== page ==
Could you be that one caring adult to change the life of a teen?
"Every kid is one caring adult away from being a success story" - Josh Shipp. Life Without Barriers is looking for foster carers who can be the one caring adult to make a difference in the life of a teenager in care.
Many people interested in foster caring come with the notion of wanting to foster babies and pre-school age children, but there is so much joy and reward in providing a safe, supportive home for a teen who can't safely live at home.
It's more than caring, it's mentoring
Teenagers in foster care are searching for someone who can build a real relationship with them. They need someone who can help guide them and keep them safe as they inch closer to adulthood.
“You can have a real conversation with teenagers and do a lot of good mentoring and support,"
— Elysse, Case Manager with Life Without Barriers
"Some of the kids we’ve worked with have had their challenges, but then you just have a breakthrough and it’s awesome. Carers can be integral to helping a young person achieve their goals and improve their life, and really look forward to a future with more possibilities.”
You can teach skills to help them to thrive in adulthood
Foster Carers of teens, have the opportunity to really prepare them for adulthood, it’s a great responsibility. “If you have a teenager enter your home you have the privilege of teaching them things like how to drive, cook, manage their budget. Giving them a little bit of freedom when they are ready and supporting them to have control over some of the biggest decisions in their lives, can be really rewarding,” said Nikki, a Case Manager with Life Without Barriers.
Image: Kieren's carer significantly impacted his life when growing up in foster care
Kieren, now a young adult, spent his teenage years in foster care with Life Without Barriers. He lived with one foster care named Rob. Kieren notes the huge impact Rob had on his social and emotional development, teaching him how to deal with his anger and work through struggles or disagreements.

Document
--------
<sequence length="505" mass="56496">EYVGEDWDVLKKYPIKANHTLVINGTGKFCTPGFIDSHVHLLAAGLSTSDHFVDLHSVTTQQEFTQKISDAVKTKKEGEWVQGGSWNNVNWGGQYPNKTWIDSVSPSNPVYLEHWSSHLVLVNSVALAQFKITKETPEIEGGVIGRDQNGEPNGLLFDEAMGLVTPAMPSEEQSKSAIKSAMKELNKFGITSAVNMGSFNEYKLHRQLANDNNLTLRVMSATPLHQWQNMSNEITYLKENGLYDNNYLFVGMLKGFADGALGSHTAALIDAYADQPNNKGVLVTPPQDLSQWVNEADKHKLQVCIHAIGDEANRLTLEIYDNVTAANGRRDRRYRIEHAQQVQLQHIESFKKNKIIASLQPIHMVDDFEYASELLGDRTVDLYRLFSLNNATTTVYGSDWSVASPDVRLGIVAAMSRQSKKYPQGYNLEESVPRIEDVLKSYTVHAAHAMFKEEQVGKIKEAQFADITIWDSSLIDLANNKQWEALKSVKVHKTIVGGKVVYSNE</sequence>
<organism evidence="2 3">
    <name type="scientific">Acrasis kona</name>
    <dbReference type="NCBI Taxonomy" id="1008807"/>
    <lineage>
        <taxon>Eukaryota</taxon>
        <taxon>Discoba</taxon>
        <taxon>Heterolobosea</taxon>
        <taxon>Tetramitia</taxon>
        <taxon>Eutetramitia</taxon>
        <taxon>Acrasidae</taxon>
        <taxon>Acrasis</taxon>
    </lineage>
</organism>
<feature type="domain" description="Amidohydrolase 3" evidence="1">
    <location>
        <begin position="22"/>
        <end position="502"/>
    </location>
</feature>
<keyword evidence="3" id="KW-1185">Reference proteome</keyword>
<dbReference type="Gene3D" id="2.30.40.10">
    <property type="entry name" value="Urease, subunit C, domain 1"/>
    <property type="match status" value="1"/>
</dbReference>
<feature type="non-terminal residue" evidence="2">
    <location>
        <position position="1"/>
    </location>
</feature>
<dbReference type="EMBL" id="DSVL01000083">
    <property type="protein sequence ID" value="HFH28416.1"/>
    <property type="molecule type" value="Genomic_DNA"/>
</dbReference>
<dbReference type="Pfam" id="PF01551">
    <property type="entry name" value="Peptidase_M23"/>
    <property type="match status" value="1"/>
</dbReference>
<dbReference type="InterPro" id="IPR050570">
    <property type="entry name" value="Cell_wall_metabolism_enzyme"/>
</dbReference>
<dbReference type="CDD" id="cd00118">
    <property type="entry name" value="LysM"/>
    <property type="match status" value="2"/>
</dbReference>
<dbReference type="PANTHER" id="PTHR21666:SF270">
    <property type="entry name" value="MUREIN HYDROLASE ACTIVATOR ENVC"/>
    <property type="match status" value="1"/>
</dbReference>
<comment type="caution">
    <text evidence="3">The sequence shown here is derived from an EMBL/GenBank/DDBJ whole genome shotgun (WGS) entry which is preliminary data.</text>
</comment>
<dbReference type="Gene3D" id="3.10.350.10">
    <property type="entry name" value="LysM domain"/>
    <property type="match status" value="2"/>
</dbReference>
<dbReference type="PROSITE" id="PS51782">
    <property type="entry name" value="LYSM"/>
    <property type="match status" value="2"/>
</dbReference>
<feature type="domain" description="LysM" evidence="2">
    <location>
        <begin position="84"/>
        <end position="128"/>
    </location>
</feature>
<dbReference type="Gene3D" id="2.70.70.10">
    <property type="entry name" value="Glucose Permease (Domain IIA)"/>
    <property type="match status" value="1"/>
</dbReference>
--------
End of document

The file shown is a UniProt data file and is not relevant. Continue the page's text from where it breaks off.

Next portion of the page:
"My foster carer helped me to get where I am now. I went through a lot and I would have struggled harder if I didn't have someone to support me.”
— Kieren, grew up in foster care with Life Without Barriers
More independence gives more flexibility for foster carers
Teens in foster care, like all teenagers, have a lot more independence than young children. "They go to school, they often catch public transport to and from school, they play on their devices, play sport, and spend time with friends," said Nikki. "This often opens up a lot more capacity and flexibility for carers to perhaps extend working hours, take up new activities, start a new role.”
Guardianship or long term placements are an option
Ideally, all children would return to their family, however this is not always possible. What we do hope to achieve, is that all children have positive and lasting relationships with their family. Often teenagers in foster care have long term or permanent care orders. In these cases, we would be looking for families to support and care for that children throughout the remainder of their teenage years and onto adulthood.
Help to shape a young person as they enter adulthood
“Some of our carers have become so skilled at working and mentoring teenagers, that they are able to take any bumps in their stride and really enjoy seeing young people gain confidence.” said Elysse, a Case Manager with Life Without Barriers.
“We have one carer who almost only cares for teenagers who need that extra support and guidance. He cares for the teens that many may not be confident to take on. He just accepts them for who they are, and where they are in their lives, their stories.
He doesn’t try to force them to fit into a box, but gives them time to settle, feel comfortable and secure so they are able to go out and the best versions of themselves. You just have to be open minded.” *Name changed for privacy reasons
Could you be a foster carer and mentor to a young person who needs a safe, supportive and loving home? Could you be that one caring adult?
Peer Parent and Family Advocacy in Child Protection
By Jessica Cocks, Churchill Fellow 2016, New South Wales
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